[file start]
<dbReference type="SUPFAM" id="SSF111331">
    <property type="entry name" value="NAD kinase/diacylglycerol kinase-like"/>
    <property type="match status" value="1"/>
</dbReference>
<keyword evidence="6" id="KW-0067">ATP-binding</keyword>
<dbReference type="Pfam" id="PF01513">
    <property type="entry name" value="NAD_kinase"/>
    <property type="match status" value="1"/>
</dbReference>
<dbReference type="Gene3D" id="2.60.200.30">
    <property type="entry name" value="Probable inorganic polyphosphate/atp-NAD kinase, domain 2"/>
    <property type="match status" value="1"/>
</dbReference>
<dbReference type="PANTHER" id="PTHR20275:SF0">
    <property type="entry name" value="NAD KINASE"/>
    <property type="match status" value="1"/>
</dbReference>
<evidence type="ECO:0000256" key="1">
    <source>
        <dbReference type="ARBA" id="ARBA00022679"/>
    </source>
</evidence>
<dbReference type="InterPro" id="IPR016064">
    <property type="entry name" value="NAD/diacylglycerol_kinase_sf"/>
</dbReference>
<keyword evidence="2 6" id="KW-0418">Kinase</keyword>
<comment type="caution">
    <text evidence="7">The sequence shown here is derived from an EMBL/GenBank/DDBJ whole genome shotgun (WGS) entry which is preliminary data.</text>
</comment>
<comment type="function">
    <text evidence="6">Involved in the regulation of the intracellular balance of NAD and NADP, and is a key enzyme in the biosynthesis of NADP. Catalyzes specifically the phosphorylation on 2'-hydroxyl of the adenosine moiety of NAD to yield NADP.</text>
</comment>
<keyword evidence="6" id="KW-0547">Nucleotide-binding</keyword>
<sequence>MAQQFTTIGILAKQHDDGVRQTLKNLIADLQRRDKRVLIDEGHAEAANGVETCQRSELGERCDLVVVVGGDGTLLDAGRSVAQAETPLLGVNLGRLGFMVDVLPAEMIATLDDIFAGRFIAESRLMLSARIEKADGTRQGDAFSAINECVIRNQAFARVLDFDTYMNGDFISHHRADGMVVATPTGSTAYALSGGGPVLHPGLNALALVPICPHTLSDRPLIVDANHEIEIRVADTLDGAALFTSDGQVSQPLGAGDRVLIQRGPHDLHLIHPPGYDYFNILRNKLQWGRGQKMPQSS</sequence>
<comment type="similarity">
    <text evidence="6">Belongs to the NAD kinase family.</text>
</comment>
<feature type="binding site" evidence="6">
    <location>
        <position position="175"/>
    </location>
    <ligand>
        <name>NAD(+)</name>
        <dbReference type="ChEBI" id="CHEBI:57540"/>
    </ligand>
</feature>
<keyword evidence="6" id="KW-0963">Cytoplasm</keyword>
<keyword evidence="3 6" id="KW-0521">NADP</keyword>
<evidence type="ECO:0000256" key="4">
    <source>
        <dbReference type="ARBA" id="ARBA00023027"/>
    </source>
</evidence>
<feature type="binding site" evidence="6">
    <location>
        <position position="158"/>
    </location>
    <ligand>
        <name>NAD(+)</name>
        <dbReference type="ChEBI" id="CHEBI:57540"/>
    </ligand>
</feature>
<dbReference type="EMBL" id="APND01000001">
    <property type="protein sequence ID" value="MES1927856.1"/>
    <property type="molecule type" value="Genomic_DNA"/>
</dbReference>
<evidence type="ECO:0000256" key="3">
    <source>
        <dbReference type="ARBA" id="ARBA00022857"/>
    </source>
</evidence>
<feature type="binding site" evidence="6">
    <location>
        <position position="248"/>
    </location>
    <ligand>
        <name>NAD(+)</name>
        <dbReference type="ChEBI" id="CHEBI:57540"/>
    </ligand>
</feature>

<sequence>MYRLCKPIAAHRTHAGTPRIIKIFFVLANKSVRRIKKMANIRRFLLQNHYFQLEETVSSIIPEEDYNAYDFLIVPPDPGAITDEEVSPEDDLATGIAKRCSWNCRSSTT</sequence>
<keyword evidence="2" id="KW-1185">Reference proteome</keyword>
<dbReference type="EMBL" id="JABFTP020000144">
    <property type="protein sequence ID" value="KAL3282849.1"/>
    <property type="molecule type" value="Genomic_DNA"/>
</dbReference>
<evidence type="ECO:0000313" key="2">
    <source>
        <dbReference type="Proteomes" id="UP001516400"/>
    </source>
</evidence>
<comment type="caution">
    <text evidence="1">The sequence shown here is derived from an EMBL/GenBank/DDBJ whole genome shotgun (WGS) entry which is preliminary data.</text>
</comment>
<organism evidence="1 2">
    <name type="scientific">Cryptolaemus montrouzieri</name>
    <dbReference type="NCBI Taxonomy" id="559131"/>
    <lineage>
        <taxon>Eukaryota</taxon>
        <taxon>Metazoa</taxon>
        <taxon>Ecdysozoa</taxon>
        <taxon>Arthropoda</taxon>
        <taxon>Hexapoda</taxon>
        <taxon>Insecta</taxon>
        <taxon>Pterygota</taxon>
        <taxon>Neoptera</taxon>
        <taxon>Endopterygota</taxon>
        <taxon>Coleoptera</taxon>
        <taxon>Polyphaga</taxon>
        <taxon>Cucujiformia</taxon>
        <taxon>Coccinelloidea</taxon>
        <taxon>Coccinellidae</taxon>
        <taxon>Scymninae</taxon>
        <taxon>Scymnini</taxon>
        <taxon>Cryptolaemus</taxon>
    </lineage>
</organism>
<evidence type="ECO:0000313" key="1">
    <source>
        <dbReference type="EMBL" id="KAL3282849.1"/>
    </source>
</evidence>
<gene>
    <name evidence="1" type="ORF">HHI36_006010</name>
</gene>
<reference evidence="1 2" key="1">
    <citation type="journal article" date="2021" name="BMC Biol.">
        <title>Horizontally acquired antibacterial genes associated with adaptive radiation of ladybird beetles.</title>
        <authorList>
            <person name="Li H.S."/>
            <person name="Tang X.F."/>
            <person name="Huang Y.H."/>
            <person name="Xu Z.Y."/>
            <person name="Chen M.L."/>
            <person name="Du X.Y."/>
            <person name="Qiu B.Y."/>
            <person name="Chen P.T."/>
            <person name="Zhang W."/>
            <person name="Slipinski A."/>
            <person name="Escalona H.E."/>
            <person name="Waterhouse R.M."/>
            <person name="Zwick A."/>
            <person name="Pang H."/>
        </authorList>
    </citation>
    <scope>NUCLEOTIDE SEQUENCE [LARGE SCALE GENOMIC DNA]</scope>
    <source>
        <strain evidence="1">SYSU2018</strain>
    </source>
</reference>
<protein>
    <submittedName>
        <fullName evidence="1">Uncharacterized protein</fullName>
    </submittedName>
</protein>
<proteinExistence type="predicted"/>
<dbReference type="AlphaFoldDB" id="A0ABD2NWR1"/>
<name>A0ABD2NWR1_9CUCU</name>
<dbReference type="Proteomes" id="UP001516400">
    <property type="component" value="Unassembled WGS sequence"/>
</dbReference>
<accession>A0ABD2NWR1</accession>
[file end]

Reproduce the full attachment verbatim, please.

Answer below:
<dbReference type="SUPFAM" id="SSF111331">
    <property type="entry name" value="NAD kinase/diacylglycerol kinase-like"/>
    <property type="match status" value="1"/>
</dbReference>
<keyword evidence="6" id="KW-0067">ATP-binding</keyword>
<dbReference type="Pfam" id="PF01513">
    <property type="entry name" value="NAD_kinase"/>
    <property type="match status" value="1"/>
</dbReference>
<dbReference type="Gene3D" id="2.60.200.30">
    <property type="entry name" value="Probable inorganic polyphosphate/atp-NAD kinase, domain 2"/>
    <property type="match status" value="1"/>
</dbReference>
<dbReference type="PANTHER" id="PTHR20275:SF0">
    <property type="entry name" value="NAD KINASE"/>
    <property type="match status" value="1"/>
</dbReference>
<evidence type="ECO:0000256" key="1">
    <source>
        <dbReference type="ARBA" id="ARBA00022679"/>
    </source>
</evidence>
<dbReference type="InterPro" id="IPR016064">
    <property type="entry name" value="NAD/diacylglycerol_kinase_sf"/>
</dbReference>
<keyword evidence="2 6" id="KW-0418">Kinase</keyword>
<comment type="caution">
    <text evidence="7">The sequence shown here is derived from an EMBL/GenBank/DDBJ whole genome shotgun (WGS) entry which is preliminary data.</text>
</comment>
<comment type="function">
    <text evidence="6">Involved in the regulation of the intracellular balance of NAD and NADP, and is a key enzyme in the biosynthesis of NADP. Catalyzes specifically the phosphorylation on 2'-hydroxyl of the adenosine moiety of NAD to yield NADP.</text>
</comment>
<keyword evidence="6" id="KW-0547">Nucleotide-binding</keyword>
<sequence>MAQQFTTIGILAKQHDDGVRQTLKNLIADLQRRDKRVLIDEGHAEAANGVETCQRSELGERCDLVVVVGGDGTLLDAGRSVAQAETPLLGVNLGRLGFMVDVLPAEMIATLDDIFAGRFIAESRLMLSARIEKADGTRQGDAFSAINECVIRNQAFARVLDFDTYMNGDFISHHRADGMVVATPTGSTAYALSGGGPVLHPGLNALALVPICPHTLSDRPLIVDANHEIEIRVADTLDGAALFTSDGQVSQPLGAGDRVLIQRGPHDLHLIHPPGYDYFNILRNKLQWGRGQKMPQSS</sequence>
<comment type="similarity">
    <text evidence="6">Belongs to the NAD kinase family.</text>
</comment>
<feature type="binding site" evidence="6">
    <location>
        <position position="175"/>
    </location>
    <ligand>
        <name>NAD(+)</name>
        <dbReference type="ChEBI" id="CHEBI:57540"/>
    </ligand>
</feature>
<keyword evidence="6" id="KW-0963">Cytoplasm</keyword>
<keyword evidence="3 6" id="KW-0521">NADP</keyword>
<evidence type="ECO:0000256" key="4">
    <source>
        <dbReference type="ARBA" id="ARBA00023027"/>
    </source>
</evidence>
<feature type="binding site" evidence="6">
    <location>
        <position position="158"/>
    </location>
    <ligand>
        <name>NAD(+)</name>
        <dbReference type="ChEBI" id="CHEBI:57540"/>
    </ligand>
</feature>
<dbReference type="EMBL" id="APND01000001">
    <property type="protein sequence ID" value="MES1927856.1"/>
    <property type="molecule type" value="Genomic_DNA"/>
</dbReference>
<evidence type="ECO:0000256" key="3">
    <source>
        <dbReference type="ARBA" id="ARBA00022857"/>
    </source>
</evidence>
<feature type="binding site" evidence="6">
    <location>
        <position position="248"/>
    </location>
    <ligand>
        <name>NAD(+)</name>
        <dbReference type="ChEBI" id="CHEBI:57540"/>
    </ligand>
</feature>

<sequence>MYRLCKPIAAHRTHAGTPRIIKIFFVLANKSVRRIKKMANIRRFLLQNHYFQLEETVSSIIPEEDYNAYDFLIVPPDPGAITDEEVSPEDDLATGIAKRCSWNCRSSTT</sequence>
<keyword evidence="2" id="KW-1185">Reference proteome</keyword>
<dbReference type="EMBL" id="JABFTP020000144">
    <property type="protein sequence ID" value="KAL3282849.1"/>
    <property type="molecule type" value="Genomic_DNA"/>
</dbReference>
<evidence type="ECO:0000313" key="2">
    <source>
        <dbReference type="Proteomes" id="UP001516400"/>
    </source>
</evidence>
<comment type="caution">
    <text evidence="1">The sequence shown here is derived from an EMBL/GenBank/DDBJ whole genome shotgun (WGS) entry which is preliminary data.</text>
</comment>
<organism evidence="1 2">
    <name type="scientific">Cryptolaemus montrouzieri</name>
    <dbReference type="NCBI Taxonomy" id="559131"/>
    <lineage>
        <taxon>Eukaryota</taxon>
        <taxon>Metazoa</taxon>
        <taxon>Ecdysozoa</taxon>
        <taxon>Arthropoda</taxon>
        <taxon>Hexapoda</taxon>
        <taxon>Insecta</taxon>
        <taxon>Pterygota</taxon>
        <taxon>Neoptera</taxon>
        <taxon>Endopterygota</taxon>
        <taxon>Coleoptera</taxon>
        <taxon>Polyphaga</taxon>
        <taxon>Cucujiformia</taxon>
        <taxon>Coccinelloidea</taxon>
        <taxon>Coccinellidae</taxon>
        <taxon>Scymninae</taxon>
        <taxon>Scymnini</taxon>
        <taxon>Cryptolaemus</taxon>
    </lineage>
</organism>
<evidence type="ECO:0000313" key="1">
    <source>
        <dbReference type="EMBL" id="KAL3282849.1"/>
    </source>
</evidence>
<gene>
    <name evidence="1" type="ORF">HHI36_006010</name>
</gene>
<reference evidence="1 2" key="1">
    <citation type="journal article" date="2021" name="BMC Biol.">
        <title>Horizontally acquired antibacterial genes associated with adaptive radiation of ladybird beetles.</title>
        <authorList>
            <person name="Li H.S."/>
            <person name="Tang X.F."/>
            <person name="Huang Y.H."/>
            <person name="Xu Z.Y."/>
            <person name="Chen M.L."/>
            <person name="Du X.Y."/>
            <person name="Qiu B.Y."/>
            <person name="Chen P.T."/>
            <person name="Zhang W."/>
            <person name="Slipinski A."/>
            <person name="Escalona H.E."/>
            <person name="Waterhouse R.M."/>
            <person name="Zwick A."/>
            <person name="Pang H."/>
        </authorList>
    </citation>
    <scope>NUCLEOTIDE SEQUENCE [LARGE SCALE GENOMIC DNA]</scope>
    <source>
        <strain evidence="1">SYSU2018</strain>
    </source>
</reference>
<protein>
    <submittedName>
        <fullName evidence="1">Uncharacterized protein</fullName>
    </submittedName>
</protein>
<proteinExistence type="predicted"/>
<dbReference type="AlphaFoldDB" id="A0ABD2NWR1"/>
<name>A0ABD2NWR1_9CUCU</name>
<dbReference type="Proteomes" id="UP001516400">
    <property type="component" value="Unassembled WGS sequence"/>
</dbReference>
<accession>A0ABD2NWR1</accession>